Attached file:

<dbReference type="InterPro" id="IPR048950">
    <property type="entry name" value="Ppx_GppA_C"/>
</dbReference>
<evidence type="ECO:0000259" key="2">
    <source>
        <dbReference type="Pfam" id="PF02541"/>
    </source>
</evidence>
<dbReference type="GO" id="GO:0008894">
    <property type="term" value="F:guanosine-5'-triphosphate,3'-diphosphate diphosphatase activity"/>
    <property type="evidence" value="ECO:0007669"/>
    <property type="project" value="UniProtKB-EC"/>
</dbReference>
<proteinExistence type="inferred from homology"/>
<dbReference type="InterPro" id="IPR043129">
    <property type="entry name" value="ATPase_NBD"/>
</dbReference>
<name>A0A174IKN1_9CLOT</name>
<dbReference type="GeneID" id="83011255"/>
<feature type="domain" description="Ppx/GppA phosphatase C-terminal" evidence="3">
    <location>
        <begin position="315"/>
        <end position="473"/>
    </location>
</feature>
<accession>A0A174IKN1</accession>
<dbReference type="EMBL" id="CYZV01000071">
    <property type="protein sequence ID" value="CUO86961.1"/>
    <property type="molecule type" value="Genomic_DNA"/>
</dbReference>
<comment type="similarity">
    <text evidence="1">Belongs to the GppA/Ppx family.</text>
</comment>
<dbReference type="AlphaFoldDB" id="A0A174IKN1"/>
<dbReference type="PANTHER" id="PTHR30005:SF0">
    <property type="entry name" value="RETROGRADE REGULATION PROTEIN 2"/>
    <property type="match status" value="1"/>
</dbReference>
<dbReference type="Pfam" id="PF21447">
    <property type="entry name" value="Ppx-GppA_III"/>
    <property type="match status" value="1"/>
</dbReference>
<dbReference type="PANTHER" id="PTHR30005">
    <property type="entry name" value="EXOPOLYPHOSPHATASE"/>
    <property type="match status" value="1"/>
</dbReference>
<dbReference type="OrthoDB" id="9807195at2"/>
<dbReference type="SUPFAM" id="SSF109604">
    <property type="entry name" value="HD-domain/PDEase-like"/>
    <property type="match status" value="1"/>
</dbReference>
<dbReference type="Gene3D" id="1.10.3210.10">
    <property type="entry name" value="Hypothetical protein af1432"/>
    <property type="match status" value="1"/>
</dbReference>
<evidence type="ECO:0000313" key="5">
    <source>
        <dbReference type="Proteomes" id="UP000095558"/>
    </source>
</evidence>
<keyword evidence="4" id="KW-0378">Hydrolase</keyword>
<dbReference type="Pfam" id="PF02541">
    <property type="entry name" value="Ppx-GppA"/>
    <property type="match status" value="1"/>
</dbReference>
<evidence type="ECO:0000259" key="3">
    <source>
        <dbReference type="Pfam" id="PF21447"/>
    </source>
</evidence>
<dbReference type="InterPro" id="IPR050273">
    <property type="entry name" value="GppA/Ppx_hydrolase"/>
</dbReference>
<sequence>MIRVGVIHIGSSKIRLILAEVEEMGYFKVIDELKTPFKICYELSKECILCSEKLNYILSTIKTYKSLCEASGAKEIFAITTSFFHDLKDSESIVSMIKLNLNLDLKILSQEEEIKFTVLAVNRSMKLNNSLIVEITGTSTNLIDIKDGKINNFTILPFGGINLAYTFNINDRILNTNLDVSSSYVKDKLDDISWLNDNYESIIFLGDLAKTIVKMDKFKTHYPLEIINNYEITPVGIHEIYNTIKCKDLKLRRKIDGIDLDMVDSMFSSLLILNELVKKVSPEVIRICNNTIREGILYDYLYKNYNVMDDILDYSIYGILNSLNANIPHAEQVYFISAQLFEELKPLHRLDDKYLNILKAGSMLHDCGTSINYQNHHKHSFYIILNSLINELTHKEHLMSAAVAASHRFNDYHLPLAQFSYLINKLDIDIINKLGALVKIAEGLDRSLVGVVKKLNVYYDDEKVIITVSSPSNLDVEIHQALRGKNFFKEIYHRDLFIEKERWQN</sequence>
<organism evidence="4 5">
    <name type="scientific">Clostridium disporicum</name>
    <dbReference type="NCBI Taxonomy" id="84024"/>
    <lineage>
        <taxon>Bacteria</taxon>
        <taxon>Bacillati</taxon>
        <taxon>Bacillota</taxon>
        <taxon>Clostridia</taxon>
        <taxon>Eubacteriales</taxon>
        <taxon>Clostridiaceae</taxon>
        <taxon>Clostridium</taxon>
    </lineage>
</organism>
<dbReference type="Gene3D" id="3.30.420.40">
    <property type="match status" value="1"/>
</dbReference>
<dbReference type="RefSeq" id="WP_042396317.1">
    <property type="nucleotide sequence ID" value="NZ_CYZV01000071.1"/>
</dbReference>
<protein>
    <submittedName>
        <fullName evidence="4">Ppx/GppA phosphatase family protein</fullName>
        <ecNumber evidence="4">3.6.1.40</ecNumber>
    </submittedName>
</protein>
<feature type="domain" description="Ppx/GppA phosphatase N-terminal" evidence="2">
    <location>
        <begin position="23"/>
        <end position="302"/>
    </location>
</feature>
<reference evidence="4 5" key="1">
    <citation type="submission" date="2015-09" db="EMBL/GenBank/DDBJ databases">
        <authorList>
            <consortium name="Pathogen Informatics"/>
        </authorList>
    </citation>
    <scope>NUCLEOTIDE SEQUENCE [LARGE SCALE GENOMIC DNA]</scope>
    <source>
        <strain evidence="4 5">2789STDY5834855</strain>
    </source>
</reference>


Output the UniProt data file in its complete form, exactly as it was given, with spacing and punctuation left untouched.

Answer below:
<dbReference type="InterPro" id="IPR048950">
    <property type="entry name" value="Ppx_GppA_C"/>
</dbReference>
<evidence type="ECO:0000259" key="2">
    <source>
        <dbReference type="Pfam" id="PF02541"/>
    </source>
</evidence>
<dbReference type="GO" id="GO:0008894">
    <property type="term" value="F:guanosine-5'-triphosphate,3'-diphosphate diphosphatase activity"/>
    <property type="evidence" value="ECO:0007669"/>
    <property type="project" value="UniProtKB-EC"/>
</dbReference>
<proteinExistence type="inferred from homology"/>
<dbReference type="InterPro" id="IPR043129">
    <property type="entry name" value="ATPase_NBD"/>
</dbReference>
<name>A0A174IKN1_9CLOT</name>
<dbReference type="GeneID" id="83011255"/>
<feature type="domain" description="Ppx/GppA phosphatase C-terminal" evidence="3">
    <location>
        <begin position="315"/>
        <end position="473"/>
    </location>
</feature>
<accession>A0A174IKN1</accession>
<dbReference type="EMBL" id="CYZV01000071">
    <property type="protein sequence ID" value="CUO86961.1"/>
    <property type="molecule type" value="Genomic_DNA"/>
</dbReference>
<comment type="similarity">
    <text evidence="1">Belongs to the GppA/Ppx family.</text>
</comment>
<dbReference type="AlphaFoldDB" id="A0A174IKN1"/>
<dbReference type="PANTHER" id="PTHR30005:SF0">
    <property type="entry name" value="RETROGRADE REGULATION PROTEIN 2"/>
    <property type="match status" value="1"/>
</dbReference>
<dbReference type="Pfam" id="PF21447">
    <property type="entry name" value="Ppx-GppA_III"/>
    <property type="match status" value="1"/>
</dbReference>
<dbReference type="PANTHER" id="PTHR30005">
    <property type="entry name" value="EXOPOLYPHOSPHATASE"/>
    <property type="match status" value="1"/>
</dbReference>
<dbReference type="OrthoDB" id="9807195at2"/>
<dbReference type="SUPFAM" id="SSF109604">
    <property type="entry name" value="HD-domain/PDEase-like"/>
    <property type="match status" value="1"/>
</dbReference>
<dbReference type="Gene3D" id="1.10.3210.10">
    <property type="entry name" value="Hypothetical protein af1432"/>
    <property type="match status" value="1"/>
</dbReference>
<evidence type="ECO:0000313" key="5">
    <source>
        <dbReference type="Proteomes" id="UP000095558"/>
    </source>
</evidence>
<keyword evidence="4" id="KW-0378">Hydrolase</keyword>
<dbReference type="Pfam" id="PF02541">
    <property type="entry name" value="Ppx-GppA"/>
    <property type="match status" value="1"/>
</dbReference>
<evidence type="ECO:0000259" key="3">
    <source>
        <dbReference type="Pfam" id="PF21447"/>
    </source>
</evidence>
<dbReference type="InterPro" id="IPR050273">
    <property type="entry name" value="GppA/Ppx_hydrolase"/>
</dbReference>
<sequence>MIRVGVIHIGSSKIRLILAEVEEMGYFKVIDELKTPFKICYELSKECILCSEKLNYILSTIKTYKSLCEASGAKEIFAITTSFFHDLKDSESIVSMIKLNLNLDLKILSQEEEIKFTVLAVNRSMKLNNSLIVEITGTSTNLIDIKDGKINNFTILPFGGINLAYTFNINDRILNTNLDVSSSYVKDKLDDISWLNDNYESIIFLGDLAKTIVKMDKFKTHYPLEIINNYEITPVGIHEIYNTIKCKDLKLRRKIDGIDLDMVDSMFSSLLILNELVKKVSPEVIRICNNTIREGILYDYLYKNYNVMDDILDYSIYGILNSLNANIPHAEQVYFISAQLFEELKPLHRLDDKYLNILKAGSMLHDCGTSINYQNHHKHSFYIILNSLINELTHKEHLMSAAVAASHRFNDYHLPLAQFSYLINKLDIDIINKLGALVKIAEGLDRSLVGVVKKLNVYYDDEKVIITVSSPSNLDVEIHQALRGKNFFKEIYHRDLFIEKERWQN</sequence>
<organism evidence="4 5">
    <name type="scientific">Clostridium disporicum</name>
    <dbReference type="NCBI Taxonomy" id="84024"/>
    <lineage>
        <taxon>Bacteria</taxon>
        <taxon>Bacillati</taxon>
        <taxon>Bacillota</taxon>
        <taxon>Clostridia</taxon>
        <taxon>Eubacteriales</taxon>
        <taxon>Clostridiaceae</taxon>
        <taxon>Clostridium</taxon>
    </lineage>
</organism>
<dbReference type="Gene3D" id="3.30.420.40">
    <property type="match status" value="1"/>
</dbReference>
<dbReference type="RefSeq" id="WP_042396317.1">
    <property type="nucleotide sequence ID" value="NZ_CYZV01000071.1"/>
</dbReference>
<protein>
    <submittedName>
        <fullName evidence="4">Ppx/GppA phosphatase family protein</fullName>
        <ecNumber evidence="4">3.6.1.40</ecNumber>
    </submittedName>
</protein>
<feature type="domain" description="Ppx/GppA phosphatase N-terminal" evidence="2">
    <location>
        <begin position="23"/>
        <end position="302"/>
    </location>
</feature>
<reference evidence="4 5" key="1">
    <citation type="submission" date="2015-09" db="EMBL/GenBank/DDBJ databases">
        <authorList>
            <consortium name="Pathogen Informatics"/>
        </authorList>
    </citation>
    <scope>NUCLEOTIDE SEQUENCE [LARGE SCALE GENOMIC DNA]</scope>
    <source>
        <strain evidence="4 5">2789STDY5834855</strain>
    </source>
</reference>